Along with Alf Treloar and perhaps some others, Michael ‘Mick’ Popek was one of the most renowned livestock and land owners in Maldon.
Mick Popek was born somewhere in the Netherlands, probably in the twentieth century. I doubt very much he was born in the nineteenth century, but I can’t say for sure. What is certain is that he must have emigrated to Australia and settled in Maldon a long time ago. The laneway beside which he built his house came off Newstead Road and quite aptly came to be called ‘Popek’s Road’. Although Popek’s Road was asphalt for several hundred metres, it soon became an unsealed track which led down to Sandy Creek, and eventually emerged back out on Newstead Road just before Welshman’s Reef. Precisely when the laneway was officially named ‘Popek’s Road’ is unknown to me. I do know that another road coming off it, which was called Rowes Road (and which I lived beside for some sixteen years), was named after the town butcher.
Mick Popek owned quite a lot of land and livestock around the southern parts of Maldon. I was most familiar with his back paddock which in effect was my back paddock too. Our back fence was also Popek’s back fence, and, as it happened, it was also the official boundary between the township of Maldon and the forest of Muckleford. It bordered a large paddock, some three or four acres, containing a blackberry-ridden gully, a leech-infested dam, several dozen sheep, and a large faerie tree, dubbed ‘The Magic Faraway Tree’ by the local kids. Brown snakes were known to inhabit the paddock and the top of the hill, and from time to time a grumpy and half-blind ram would impotently rage about the upper reaches.
Mick Popek had two sisters, although as I have never seen official verification of their familial status, it’s possible that they were not his sisters at all. They were certainly his lovers. They were old, and left the impression of having slightly humped backs, and of wearing cardigans. From time to time, they would sit on Popek’s unprepossessing front porch. Occasionally a black cat sat with them; it could have been living, or it could been painted terracotta.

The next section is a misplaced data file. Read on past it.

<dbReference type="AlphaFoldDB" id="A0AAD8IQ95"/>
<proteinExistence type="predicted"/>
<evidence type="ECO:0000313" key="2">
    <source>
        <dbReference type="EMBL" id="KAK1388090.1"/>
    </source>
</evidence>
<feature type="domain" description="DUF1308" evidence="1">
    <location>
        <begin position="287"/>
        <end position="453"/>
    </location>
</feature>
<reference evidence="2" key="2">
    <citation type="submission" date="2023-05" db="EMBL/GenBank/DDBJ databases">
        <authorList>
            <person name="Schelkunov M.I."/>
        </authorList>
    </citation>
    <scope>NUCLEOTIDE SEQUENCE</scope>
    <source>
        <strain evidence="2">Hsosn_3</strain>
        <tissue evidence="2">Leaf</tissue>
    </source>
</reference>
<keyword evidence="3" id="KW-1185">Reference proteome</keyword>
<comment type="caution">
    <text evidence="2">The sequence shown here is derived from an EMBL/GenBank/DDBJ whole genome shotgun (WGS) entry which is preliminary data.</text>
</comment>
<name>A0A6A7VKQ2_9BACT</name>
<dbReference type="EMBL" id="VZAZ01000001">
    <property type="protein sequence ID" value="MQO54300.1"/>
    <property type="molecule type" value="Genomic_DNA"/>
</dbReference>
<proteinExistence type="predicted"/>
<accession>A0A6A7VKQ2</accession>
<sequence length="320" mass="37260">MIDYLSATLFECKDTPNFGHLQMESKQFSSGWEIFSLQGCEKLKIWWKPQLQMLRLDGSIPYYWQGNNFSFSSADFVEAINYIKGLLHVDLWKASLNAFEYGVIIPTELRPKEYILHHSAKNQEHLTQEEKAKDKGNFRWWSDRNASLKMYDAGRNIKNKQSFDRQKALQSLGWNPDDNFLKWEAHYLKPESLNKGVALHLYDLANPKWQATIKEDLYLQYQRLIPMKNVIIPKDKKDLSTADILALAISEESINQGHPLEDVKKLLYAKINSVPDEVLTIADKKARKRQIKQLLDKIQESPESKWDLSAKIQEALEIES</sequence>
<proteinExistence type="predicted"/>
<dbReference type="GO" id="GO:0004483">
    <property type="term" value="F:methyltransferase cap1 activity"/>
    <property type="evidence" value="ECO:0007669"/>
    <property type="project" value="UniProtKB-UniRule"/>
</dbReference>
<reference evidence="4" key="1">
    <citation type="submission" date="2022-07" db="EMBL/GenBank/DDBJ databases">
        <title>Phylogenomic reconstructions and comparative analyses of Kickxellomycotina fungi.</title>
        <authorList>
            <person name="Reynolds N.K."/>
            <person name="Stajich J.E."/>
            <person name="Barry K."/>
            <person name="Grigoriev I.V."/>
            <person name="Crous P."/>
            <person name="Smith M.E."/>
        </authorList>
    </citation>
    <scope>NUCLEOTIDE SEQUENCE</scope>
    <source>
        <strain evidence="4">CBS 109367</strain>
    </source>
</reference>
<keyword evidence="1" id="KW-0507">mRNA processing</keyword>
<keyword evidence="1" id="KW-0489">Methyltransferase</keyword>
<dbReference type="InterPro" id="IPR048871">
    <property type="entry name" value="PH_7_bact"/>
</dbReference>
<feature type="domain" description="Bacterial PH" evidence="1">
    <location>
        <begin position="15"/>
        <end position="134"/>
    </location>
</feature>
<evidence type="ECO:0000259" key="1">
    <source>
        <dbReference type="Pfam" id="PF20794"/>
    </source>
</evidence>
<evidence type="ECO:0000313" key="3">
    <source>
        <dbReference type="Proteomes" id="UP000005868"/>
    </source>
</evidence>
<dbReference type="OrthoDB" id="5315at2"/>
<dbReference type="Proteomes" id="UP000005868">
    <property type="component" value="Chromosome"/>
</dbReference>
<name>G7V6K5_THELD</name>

Popek’s English was poor, and he was prone to misunderstanding people. Fortunately, his livelihood did not depend on good communication skills. He mistakenly referred to my own father as ‘John’ for his entire life, although perhaps he was having a quiet joke at my father’s expense. Popek was known to drive his white hi-lux along the roads lining his properties at a very slow speed. Once we came across one another on Rowes Road. He crawled to a gradual halt as we drew level.
‘Hey, you’re John’s son, right?’ he asked.
‘That’s right,’ I said.
‘How old are you now?’ he asked.
Popek looked surprised.
‘Twenty one, eh? Bloody hell. Well, all the best to you, my boy.’
And we continued on our respective ways.
Mick Popek died some years ago. The debauched ménage a trios came to an end, and the paddock containing the Magic Faraway Tree was divided into lots and sold.